Three years later two Georgia men claimed to have found a dead Bigfoot creature towering nearly eight feet all, covered with hair, and weighing 500 pounds. They released a photograph of it inside a freezer and promised follow-up video and genetic analysis. That DNA evidence never materialized because the "Bigfoot" ended up being a rubber costume.
The history of Bigfoot evidence is full of similar audacious, high-profile hoaxes, and indeed there is no category of Bigfoot evidence that has not been widely hoaxed, including video, photographs, tracks, hair samples, blood samples and DNA samples. (One well-known sample of "Bigfoot blood" turned out to be transmission fluid.)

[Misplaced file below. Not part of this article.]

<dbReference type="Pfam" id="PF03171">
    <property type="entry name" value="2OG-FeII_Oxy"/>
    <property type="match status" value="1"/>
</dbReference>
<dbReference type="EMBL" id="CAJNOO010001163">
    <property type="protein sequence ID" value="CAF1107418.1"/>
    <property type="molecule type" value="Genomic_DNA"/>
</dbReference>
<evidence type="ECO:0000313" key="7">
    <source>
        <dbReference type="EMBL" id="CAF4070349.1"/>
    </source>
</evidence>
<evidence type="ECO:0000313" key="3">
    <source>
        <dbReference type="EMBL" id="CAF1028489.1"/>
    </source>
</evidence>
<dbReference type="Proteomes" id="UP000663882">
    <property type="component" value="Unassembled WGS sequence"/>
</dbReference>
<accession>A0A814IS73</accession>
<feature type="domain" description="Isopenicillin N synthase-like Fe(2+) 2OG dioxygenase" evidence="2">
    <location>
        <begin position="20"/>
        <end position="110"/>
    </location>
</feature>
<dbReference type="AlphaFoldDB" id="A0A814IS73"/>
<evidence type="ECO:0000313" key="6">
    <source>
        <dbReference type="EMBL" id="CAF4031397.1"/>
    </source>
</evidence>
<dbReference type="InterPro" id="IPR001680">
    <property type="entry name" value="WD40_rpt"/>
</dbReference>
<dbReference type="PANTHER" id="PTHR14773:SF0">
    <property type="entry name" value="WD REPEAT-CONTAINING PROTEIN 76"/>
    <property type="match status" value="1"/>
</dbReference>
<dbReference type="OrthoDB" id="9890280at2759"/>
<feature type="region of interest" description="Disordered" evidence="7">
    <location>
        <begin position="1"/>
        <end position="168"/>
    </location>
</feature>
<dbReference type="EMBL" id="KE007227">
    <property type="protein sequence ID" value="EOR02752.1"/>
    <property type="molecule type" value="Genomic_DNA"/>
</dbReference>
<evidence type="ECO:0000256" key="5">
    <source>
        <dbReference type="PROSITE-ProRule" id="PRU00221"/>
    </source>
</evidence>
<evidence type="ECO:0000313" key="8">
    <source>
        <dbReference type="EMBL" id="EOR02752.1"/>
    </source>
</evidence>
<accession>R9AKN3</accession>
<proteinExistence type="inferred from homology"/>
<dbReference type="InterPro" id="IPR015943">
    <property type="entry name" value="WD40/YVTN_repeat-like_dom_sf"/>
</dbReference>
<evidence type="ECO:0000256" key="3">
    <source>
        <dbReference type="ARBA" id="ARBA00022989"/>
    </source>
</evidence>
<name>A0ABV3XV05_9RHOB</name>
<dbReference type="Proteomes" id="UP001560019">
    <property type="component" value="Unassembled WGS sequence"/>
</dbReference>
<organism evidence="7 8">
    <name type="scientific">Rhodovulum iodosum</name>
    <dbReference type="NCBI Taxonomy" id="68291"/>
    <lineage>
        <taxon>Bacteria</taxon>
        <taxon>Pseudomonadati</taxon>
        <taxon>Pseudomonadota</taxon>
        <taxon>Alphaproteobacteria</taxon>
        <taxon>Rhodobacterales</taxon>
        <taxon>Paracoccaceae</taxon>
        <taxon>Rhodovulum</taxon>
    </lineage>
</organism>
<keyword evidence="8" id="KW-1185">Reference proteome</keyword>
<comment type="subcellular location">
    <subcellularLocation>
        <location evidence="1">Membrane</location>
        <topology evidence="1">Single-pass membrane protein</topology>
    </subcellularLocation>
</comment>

Dozens of people have admitted hoaxing Bigfoot prints. These days it's easier than ever to fake Bigfoot tracks; anyone in the world can buy a cast of an alleged Bigfoot on eBay and use it to make tracks that resemble those accepted by some "experts" as authentic.
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These hoaxes frustrate those in the Bigfoot research community who take the subject seriously and try to bring science and good research to the mystery. Faked evidence - sometimes created by sincere Bigfoot believers - not only casts doubt on potentially legitimate evidence, but can also waste enormous amounts of time and effort in disproving the hoax.